some day be needed to grow our wood,
making California add corn alcohol

to their gasoline.  Have to keep that oil

flowing.  Not only is it good for the economy,

but it will clean our air, too.

Yes, the wonders of science:

whatever the problem, we can count on it

to pull the proverbial rabbit out of the hat 

and provide us with some miraculous solution: 

synthetic salmon, artificial trees

feed the worlds billions with algae and yeast–

Scientists have assured us that the sky

is not expected to fall.  And although some of them

worry about the ozone layer, global warming

the effects of pollution, others will flatly respond

those environmentalists and their fellow extremists

are just a bunch of Henny-Pennys,

and bad for the economy.

I resent the imprecation, the deprecation. 

While I will admit the sky seems

to have remained mostly intact,

there have been warnings, indeed,

holes in the ozone, and, I submit,

that if no one pays attention we are likely

to one day find ourselves up to our eyebrows

in large chunks of sky-blue rubble.

    ^^^    ^^^    ^^^

So, I’m sittin’ there
in the middle of the afternoon
just huffin’
and, I hate to admit, puffin’
but no matter how much
air I inhale,
                        I can’t seem
to bloooow their house down.
Darnation, carnation!
I bust my chops
splinter the insides of my lungs
and all my effort seems
to go up in, like,
Now don’t you go making me out
to be a villain here.
Heck, I’d be a regular hero
if you didn’t keep fillin’ little kids
heads with all those silly stories.
See, you got me all wrong:
I’m just tryin’ to make me a livin’ here,
keepin’ this place smellin’ sweet, too.
Three little pigs–kinda cute–
but get a big bunch of ’em together–
                See, hero,
keepin’ our space clean.
And if you haven’t gone all
vegetarian on me, your mouth waters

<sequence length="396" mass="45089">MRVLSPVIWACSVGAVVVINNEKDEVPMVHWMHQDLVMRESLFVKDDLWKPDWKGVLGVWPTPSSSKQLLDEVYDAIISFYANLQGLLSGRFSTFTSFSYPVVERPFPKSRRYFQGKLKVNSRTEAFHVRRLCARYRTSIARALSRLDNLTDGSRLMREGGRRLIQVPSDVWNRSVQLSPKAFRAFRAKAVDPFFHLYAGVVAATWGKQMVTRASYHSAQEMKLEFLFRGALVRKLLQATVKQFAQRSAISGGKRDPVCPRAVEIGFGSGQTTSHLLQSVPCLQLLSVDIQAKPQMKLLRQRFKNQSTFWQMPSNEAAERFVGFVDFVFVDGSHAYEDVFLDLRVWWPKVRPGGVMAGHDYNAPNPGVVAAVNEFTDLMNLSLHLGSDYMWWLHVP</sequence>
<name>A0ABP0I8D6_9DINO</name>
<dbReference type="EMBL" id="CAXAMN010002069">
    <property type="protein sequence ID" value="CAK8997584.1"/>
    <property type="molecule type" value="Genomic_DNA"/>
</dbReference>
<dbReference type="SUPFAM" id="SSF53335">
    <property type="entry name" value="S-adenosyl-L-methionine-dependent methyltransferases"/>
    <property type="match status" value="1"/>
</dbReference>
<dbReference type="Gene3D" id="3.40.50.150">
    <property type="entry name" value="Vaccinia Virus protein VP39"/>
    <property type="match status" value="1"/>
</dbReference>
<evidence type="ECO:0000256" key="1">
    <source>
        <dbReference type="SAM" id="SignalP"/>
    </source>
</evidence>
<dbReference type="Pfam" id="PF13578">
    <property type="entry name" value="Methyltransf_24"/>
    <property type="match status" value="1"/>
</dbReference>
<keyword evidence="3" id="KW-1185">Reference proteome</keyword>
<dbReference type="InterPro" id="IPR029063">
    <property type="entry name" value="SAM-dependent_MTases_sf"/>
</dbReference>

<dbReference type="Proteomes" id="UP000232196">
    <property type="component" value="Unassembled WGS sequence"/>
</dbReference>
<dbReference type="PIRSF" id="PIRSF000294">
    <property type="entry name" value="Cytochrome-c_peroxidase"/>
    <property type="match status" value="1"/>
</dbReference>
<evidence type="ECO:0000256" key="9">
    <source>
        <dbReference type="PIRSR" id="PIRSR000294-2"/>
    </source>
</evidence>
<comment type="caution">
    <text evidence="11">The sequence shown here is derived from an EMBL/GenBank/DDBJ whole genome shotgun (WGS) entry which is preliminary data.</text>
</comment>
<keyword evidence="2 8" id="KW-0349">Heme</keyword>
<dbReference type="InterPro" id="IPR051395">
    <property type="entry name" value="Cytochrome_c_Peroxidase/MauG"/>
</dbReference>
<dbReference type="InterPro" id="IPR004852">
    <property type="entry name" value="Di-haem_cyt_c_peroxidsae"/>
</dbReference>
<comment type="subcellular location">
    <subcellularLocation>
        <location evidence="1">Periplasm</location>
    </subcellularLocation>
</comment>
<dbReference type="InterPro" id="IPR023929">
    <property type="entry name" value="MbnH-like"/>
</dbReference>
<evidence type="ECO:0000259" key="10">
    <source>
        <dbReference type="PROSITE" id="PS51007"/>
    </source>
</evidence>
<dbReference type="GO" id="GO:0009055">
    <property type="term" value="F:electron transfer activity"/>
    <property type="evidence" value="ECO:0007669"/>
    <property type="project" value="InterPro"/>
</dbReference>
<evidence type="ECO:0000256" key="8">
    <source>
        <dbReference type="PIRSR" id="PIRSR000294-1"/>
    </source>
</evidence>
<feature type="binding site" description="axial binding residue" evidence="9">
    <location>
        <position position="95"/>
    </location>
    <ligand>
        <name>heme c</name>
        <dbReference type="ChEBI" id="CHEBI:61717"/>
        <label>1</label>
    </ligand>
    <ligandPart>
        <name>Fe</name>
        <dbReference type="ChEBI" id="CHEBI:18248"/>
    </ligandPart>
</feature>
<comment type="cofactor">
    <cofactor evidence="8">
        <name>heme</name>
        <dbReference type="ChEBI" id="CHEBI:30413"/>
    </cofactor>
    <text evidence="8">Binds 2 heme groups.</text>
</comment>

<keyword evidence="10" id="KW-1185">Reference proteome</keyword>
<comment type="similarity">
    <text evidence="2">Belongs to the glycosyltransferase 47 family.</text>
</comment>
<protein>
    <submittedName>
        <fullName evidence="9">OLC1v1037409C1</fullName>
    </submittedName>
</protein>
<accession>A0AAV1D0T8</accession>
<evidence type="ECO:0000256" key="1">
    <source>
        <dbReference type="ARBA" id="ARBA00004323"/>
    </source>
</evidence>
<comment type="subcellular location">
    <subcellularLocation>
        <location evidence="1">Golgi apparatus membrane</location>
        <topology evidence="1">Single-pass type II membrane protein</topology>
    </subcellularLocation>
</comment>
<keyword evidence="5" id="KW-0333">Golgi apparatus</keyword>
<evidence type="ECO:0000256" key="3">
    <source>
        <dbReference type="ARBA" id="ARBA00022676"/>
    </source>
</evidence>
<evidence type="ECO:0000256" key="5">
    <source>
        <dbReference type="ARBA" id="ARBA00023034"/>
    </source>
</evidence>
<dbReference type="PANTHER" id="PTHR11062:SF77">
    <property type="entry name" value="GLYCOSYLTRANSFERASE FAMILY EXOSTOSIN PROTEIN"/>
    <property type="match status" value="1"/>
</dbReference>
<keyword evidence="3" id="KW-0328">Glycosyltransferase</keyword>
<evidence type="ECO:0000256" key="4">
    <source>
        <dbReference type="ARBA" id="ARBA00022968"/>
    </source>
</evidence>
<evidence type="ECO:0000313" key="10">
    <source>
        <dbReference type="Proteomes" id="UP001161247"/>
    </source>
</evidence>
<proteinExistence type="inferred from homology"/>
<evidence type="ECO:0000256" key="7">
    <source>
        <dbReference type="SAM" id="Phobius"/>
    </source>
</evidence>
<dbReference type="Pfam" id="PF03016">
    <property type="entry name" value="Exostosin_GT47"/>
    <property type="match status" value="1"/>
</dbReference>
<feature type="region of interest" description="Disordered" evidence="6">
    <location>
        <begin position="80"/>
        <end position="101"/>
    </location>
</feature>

at the thought of spare-ribs
    slabs of bacon,
            well smoked ham–
Hey, any cool cat will tell you the same:
we’re carnivores, got them canine teeth
fangs, maybe, but they’re meant for meat
        and I mean to get me some.
Right now, I’m plum out o’ breath.
Just let me think on this a bit.
Tried the chimney bit, cross that one off.
            Salesman, no,
            sheep’s skin, didn’t work.
Think I’ll just lay here on their door step
            a while ‘n nap
    one of em’s bound to come out
                sooner                        or later.
I hear tell
lean meat’s better for you anyway.

    ***    ***    ***    ***    ***

The last two poems, both much shorter, which could be considered persona poems, too,   are for my husband.  The first happened more than once, in fact, it happened most every night for a few weeks.  I can’t recall if the gun-slinger finally realized supposed heroes don’t shoot someone who has their hands up, or Daddy refused to continue playing.

The second, of course, is for love.  I hope they will also make you smile.

    ***    ***    ***    ***    ***

“Stick ’em up, Daddy,” our youngest

at three uses his finger

to pretend a weapon.

Daddy obliges, raises his hands.

            “Bang! Bang!

            You’re dead!”

The dead guy attempts reason,

“I had my hands up…”

The gun-slinger hero won’t hear it,

            “I shot you. You’re dead.

            You can’t talk.  Fall over.”

Daddy gets cross.

Logic is being ignored.

There are rules to this game.

The handy little shooter

becomes hysterical.

Rules belong to the one with the gun.

Logic has nothing to do with it.

    ^^^    ^^^    ^^^


I always thought I was

a frog

or maybe a toad–

not that there’s anything

inherently wrong

with amphibians–

but would you want to be one?

It never occurred to me

that I was a princess under a spell–

except as a child

hoping I’d been given

to people who weren’t my parents

because we didn’t live in a palace

they weren’t rich 

and we didn’t have any maids–

nothing to do with pollywogs,

enchanted or otherwise…

But you believed

I was a Princess

in spite of everything

and all the evidence to the contrary.

So, I became one.


From → Uncategorized

  1. Amazing!! What an awesome talented writer! I hope you are doing well.

    • Thanks so much for your kind words. It makes the effort to do the posts well worth while.

Leave a Reply

Fill in your details below or click an icon to log in: Logo

You are commenting using your account. Log Out /  Change )

Google+ photo

You are commenting using your Google+ account. Log Out /  Change )

Twitter picture

You are commenting using your Twitter account. Log Out /  Change )

Facebook photo

You are commenting using your Facebook account. Log Out /  Change )


Connecting to %s

%d bloggers like this: